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NAME    [Toc]    [Back]

       hosts - The host name data base

SYNOPSIS    [Toc]    [Back]


DESCRIPTION    [Toc]    [Back]

       The  hosts  file  contains information regarding the known
       hosts on the network.  For each host a single line  should
       be  present  with  the  following  information: IP_address
       canonical_hostname aliases

       Items are separated by any number  of  blanks  and/or  tab
       characters. The # (number sign) indicates the beginning of
       a comment; characters up to the end of the  line  are  not
       interpreted by routines which search the file.

       The following is an example of an /etc/hosts file:           localhost      esterbrook.stylos.plume.net
   esterbrook este es
       wirt.stylos.plume.net           wirt       #   DNS  server     eclipse.stylos.plume.net      eclipse  #
       DNS   server     carter.stylos.plume.net
       carter    #  NIS  server     chilton.stylos.plume.net
      chilton  # NIS server

       The   first  two  or  more  entries  include  the  default loopback interface and any local network  interfaces
  that  the ifconfig command needs when you boot your
       system.  In this case,  there  is  one  (primary)  network
       interface  on  the local system.  It is called esterbrook,
       but because it has such a long name, users  on  the  local
       system  can refer to it by the aliases este or es for convenience.

       The remaining entries are for other hosts in your network.
       If you are not running a naming service, such as BIND, you
       need to add an entry for any  system  to  which  you  will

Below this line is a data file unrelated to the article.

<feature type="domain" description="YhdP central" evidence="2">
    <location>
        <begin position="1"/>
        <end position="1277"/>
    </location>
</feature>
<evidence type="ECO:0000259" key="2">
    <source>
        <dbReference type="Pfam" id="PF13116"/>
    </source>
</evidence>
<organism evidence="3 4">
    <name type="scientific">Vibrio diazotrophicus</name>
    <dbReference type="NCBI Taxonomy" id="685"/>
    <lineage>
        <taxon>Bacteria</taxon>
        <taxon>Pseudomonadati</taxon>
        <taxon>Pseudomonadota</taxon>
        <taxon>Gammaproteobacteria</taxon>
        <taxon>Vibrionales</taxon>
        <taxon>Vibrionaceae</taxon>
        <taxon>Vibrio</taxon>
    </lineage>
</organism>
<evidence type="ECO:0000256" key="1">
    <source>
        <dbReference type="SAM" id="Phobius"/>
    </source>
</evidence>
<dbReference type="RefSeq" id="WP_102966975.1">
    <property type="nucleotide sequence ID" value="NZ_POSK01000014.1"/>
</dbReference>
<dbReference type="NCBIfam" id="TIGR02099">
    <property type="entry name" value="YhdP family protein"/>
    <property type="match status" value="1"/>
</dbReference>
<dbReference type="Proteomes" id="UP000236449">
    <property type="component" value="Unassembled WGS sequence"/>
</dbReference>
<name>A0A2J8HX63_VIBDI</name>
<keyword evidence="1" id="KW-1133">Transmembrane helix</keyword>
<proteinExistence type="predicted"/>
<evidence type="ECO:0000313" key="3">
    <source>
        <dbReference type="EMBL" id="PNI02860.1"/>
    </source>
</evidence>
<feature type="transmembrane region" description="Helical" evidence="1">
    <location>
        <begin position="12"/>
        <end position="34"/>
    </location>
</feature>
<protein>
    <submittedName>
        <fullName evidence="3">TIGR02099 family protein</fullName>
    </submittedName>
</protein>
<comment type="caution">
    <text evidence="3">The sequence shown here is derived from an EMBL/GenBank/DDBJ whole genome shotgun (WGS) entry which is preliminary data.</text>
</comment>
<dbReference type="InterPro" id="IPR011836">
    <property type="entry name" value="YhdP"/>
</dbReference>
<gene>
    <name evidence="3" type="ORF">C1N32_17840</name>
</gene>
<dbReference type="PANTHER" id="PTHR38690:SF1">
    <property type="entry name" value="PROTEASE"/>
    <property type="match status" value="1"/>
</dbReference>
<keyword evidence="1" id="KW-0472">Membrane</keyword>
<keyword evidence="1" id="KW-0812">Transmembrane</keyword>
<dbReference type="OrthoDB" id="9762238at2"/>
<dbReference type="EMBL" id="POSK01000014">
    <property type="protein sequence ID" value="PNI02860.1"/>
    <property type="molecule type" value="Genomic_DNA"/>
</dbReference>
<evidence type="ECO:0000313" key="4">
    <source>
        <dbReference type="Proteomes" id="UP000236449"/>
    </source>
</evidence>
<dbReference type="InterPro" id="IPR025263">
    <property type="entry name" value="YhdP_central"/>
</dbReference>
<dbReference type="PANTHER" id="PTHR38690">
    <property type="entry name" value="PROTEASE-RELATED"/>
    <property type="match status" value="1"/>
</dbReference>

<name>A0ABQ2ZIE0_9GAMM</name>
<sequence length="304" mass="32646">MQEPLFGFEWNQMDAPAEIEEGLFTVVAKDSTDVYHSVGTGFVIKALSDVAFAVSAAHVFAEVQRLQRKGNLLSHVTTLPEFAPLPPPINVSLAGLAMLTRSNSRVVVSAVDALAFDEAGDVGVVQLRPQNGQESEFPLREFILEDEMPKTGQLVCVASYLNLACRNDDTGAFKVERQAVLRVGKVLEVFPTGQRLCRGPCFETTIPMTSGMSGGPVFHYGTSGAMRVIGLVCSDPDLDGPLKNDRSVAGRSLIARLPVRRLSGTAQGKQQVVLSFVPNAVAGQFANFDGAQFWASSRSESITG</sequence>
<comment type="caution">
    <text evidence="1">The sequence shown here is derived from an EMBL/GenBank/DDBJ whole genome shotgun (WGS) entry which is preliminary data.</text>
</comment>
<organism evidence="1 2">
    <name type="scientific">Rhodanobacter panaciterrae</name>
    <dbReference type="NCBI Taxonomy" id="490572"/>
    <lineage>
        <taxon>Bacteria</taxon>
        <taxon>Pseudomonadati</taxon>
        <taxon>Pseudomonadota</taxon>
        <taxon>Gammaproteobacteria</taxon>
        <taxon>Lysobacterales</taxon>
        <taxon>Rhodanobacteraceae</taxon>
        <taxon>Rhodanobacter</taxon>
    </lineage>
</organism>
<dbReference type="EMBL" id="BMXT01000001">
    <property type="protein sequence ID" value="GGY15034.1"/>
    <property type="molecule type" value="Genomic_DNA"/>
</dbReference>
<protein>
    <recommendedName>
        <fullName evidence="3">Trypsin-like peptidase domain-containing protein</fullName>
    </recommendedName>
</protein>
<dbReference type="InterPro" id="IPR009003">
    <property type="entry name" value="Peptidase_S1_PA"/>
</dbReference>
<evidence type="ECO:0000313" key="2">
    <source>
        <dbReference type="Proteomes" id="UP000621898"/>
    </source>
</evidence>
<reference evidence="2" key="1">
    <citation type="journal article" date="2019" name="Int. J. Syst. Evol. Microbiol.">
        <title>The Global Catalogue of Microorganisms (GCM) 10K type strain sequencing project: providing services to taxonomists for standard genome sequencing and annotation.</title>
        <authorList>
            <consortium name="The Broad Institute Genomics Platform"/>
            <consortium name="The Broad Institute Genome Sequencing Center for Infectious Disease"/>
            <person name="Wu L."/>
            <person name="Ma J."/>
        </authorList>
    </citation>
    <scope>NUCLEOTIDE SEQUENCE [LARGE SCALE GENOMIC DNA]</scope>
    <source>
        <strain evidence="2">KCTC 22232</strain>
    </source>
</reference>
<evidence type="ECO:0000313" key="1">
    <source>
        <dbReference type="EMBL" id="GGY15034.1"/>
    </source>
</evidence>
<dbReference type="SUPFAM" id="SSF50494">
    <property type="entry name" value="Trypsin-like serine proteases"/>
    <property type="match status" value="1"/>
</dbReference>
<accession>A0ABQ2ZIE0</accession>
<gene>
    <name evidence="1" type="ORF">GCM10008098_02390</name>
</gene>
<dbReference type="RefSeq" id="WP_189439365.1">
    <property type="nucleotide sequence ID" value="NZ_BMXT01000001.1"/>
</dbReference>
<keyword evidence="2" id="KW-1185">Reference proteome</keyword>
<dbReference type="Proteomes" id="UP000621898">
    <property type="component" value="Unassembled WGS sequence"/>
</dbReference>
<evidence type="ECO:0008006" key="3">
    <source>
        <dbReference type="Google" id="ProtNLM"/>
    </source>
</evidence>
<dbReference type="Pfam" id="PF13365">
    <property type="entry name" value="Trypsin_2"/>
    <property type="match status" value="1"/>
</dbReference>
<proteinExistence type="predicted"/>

refer  by  a  host name.  If you are running a naming service,
 you need only add entries for the most critical systems
  with  which you will communicate.  In the event that
       the naming service fails, the hosts file will serve  as  a

       This  file may be created from the official host data base
       maintained  at  the  Network  Information  Control  Center
       (NIC), though local changes may be required to bring it up
       to date regarding unofficial aliases and/or unknown hosts.
       As  the  data base maintained at NIC is incomplete, use of
       the name server is recommend for sites on the DARPA Internet.

       Network  addresses are specified in the conventional notation
 using  the  inet_addr()  routine  from  the  Internet
       address  manipulation  library,  inet_addr(3).  Host names
       may contain any printable character  other  than  a  field
       delimiter, newline, or comment character.

SEE ALSO    [Toc]    [Back]

       Commands: ifconfig(8), named(8)

       Functions: gethostbyname(3)

[ Back ]
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